Jean Pigozzi's Massive Collection of African Art

Even though he has never been there, Jean Pigozzi is one of the world’s preeminent collectors of art from the continent.

Even though he has never been there, Jean Pigozzi is one of the world’s preeminent collectors of art from the continent.

“I’m a multi-disciplinary person,” says Jean Pigozzi, known also for being an entrepreneurial multimillionaire person.

We’re sitting on a huge, squashy green leather sofa on the second floor of an historic building in the St-Germain-des-Prés area of Paris, amid a scattering of artworks—a small painting, “Memorial for Zaire,” by Cheri Samba, as well as a cluster of colored drawings by Frédéric Bruly Bouabré, and figure sculptures by John Goba that combine painted wood and porcupine spines.

There’s also a big teddy bear. “It’s called Christian,” says Pigozzi, who named it after the man who gave it to him: his friend, the shoe designer Christian Louboutin. It’s also a reminder that in addition to being a major collector of African contemporary art, Pigozzi is also a socialite.

A book of his photographs is shortly to be published, focusing on the swimming pool at Villa Dorane. “It’s 60 years of this pool, which was built in 1953,” he says. “It’s like a book done in one room.”

So how did the scion of the Simca automaker fortune begin collecting African art? He started buying lesser works by known artists while attending college in the U.S. It was in 1989, after he visited an exhibit of works by African artists like Bodys Isek Kingelez and Chéri Samba at the Centre Georges Pompidou in Paris, that a real passion began to form. “I was completely mesmerized,” he says. “For me, it changed what was art.”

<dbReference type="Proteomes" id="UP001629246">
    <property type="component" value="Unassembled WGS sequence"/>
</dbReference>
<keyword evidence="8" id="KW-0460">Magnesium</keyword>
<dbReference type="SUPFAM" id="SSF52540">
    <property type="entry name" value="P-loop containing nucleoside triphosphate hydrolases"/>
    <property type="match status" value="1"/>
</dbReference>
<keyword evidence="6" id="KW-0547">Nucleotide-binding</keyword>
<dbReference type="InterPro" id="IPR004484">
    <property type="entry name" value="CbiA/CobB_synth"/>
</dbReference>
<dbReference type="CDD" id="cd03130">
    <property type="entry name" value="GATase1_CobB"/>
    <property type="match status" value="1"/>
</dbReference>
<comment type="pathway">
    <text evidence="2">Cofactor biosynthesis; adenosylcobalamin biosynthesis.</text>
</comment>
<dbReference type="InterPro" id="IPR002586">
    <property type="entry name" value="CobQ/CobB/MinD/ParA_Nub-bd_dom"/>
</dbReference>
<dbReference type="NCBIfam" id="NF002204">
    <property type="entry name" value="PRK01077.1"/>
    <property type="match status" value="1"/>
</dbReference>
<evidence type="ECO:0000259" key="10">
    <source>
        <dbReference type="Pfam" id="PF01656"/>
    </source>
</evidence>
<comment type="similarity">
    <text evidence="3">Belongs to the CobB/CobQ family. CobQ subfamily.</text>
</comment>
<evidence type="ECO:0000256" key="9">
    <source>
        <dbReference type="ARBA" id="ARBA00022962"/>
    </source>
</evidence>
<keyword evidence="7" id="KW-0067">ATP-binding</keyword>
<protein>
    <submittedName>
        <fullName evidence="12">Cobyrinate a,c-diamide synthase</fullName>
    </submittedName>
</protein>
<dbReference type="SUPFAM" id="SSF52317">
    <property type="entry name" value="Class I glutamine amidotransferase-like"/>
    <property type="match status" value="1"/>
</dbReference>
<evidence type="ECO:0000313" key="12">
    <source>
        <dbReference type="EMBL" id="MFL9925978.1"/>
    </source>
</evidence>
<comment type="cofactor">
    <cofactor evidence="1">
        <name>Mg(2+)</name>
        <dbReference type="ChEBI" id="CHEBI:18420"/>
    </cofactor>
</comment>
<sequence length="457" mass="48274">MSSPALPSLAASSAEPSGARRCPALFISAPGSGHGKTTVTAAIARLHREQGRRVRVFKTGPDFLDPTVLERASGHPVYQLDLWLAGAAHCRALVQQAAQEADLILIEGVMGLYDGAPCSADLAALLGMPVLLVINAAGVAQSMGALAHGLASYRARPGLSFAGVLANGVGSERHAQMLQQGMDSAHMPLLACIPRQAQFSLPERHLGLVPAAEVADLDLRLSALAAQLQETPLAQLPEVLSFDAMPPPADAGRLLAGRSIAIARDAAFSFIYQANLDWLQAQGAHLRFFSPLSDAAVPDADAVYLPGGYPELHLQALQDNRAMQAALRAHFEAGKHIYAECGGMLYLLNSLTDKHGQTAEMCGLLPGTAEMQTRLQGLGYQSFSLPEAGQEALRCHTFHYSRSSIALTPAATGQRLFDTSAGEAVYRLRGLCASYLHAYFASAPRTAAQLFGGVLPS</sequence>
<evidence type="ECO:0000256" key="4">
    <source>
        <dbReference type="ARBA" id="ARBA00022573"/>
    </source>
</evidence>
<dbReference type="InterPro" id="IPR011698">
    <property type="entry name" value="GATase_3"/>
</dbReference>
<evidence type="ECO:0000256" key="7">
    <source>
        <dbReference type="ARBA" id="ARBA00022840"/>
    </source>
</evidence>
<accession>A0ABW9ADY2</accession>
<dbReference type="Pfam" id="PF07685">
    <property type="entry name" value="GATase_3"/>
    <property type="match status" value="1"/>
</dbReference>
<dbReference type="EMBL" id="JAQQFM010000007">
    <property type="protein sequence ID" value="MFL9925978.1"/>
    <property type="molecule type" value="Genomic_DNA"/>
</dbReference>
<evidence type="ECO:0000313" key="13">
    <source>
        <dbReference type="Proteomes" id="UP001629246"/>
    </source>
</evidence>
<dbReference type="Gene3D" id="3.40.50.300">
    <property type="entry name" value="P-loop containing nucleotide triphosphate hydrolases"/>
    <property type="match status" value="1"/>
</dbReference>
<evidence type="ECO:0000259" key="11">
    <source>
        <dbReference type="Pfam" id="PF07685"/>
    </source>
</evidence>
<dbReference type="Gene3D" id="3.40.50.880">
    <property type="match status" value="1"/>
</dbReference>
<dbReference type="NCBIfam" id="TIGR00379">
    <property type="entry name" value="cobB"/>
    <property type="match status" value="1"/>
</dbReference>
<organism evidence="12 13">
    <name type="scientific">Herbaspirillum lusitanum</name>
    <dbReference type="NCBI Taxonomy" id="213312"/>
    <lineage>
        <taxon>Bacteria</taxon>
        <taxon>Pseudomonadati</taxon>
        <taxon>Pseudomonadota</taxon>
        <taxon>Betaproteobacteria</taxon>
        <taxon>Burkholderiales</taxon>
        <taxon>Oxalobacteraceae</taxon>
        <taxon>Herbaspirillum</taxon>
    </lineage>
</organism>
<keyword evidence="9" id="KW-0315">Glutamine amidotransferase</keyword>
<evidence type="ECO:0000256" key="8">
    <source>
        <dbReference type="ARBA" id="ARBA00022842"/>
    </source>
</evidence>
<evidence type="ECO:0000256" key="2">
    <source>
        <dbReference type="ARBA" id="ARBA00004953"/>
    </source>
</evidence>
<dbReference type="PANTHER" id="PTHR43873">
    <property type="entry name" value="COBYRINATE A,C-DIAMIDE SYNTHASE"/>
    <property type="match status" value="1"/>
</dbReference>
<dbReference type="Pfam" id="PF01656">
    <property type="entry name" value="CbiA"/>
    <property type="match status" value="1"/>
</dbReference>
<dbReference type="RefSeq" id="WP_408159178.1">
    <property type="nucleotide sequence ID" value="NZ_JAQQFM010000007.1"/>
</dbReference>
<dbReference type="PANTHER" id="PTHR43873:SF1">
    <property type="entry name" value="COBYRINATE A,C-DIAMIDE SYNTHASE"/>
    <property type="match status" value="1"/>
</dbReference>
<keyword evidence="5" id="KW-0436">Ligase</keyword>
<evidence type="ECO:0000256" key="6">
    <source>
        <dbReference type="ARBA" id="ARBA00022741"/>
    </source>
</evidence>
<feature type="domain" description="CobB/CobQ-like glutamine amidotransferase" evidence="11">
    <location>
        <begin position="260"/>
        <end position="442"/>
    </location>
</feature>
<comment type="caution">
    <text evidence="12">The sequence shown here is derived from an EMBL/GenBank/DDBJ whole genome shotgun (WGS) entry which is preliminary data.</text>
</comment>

He began working with one of the exhibit’s curators, André Magnin, to assemble the largest private collection of African art in the world—though it’s not the size that matters, he says, but the quality. He still believes in collecting in numbers, however. “For the African collection, 90 percent of the works we buy directly from the artists,” he says. And despite his enthusiasm for African art, he has to this day never visited the continent, nor does he have plans to do so.

Pigozzi’s eye has also started to wander eastward, to Japan’s contemporary art scene, which perhaps speaks of his impulse to step further into the unknown. This growing portfolio is exceedingly slanted toward young artists. “Nearly every artist is born since 1985,” he says. “And nearly 40 percent are women.”

According to Pigozzi, the Japanese appeal is in how they belie oddness with perfection. “They’re perfectionists,” he says. “But behind it, there is some very weird stuff going on.”

Museums and private collectors build collections differently, Pigozzi says. “Sometimes I wake up in the middle of the night and think, I must have that work. The Pompidou or Tate can’t make a decision alone; for me, the greatest collections are made by individual people.”

In a life spent hopping between Paris, London, New York, Geneva, and Panama, he says he always lives with bits of his collection. He exhibits all the works he owns on his website and lends pieces out to myriad exhibitions every year. Will he ever open his own museum? Pigozzi neither confirms nor denies any plans. It’s very likely, though, that if it does happen, it won’t be in Africa.

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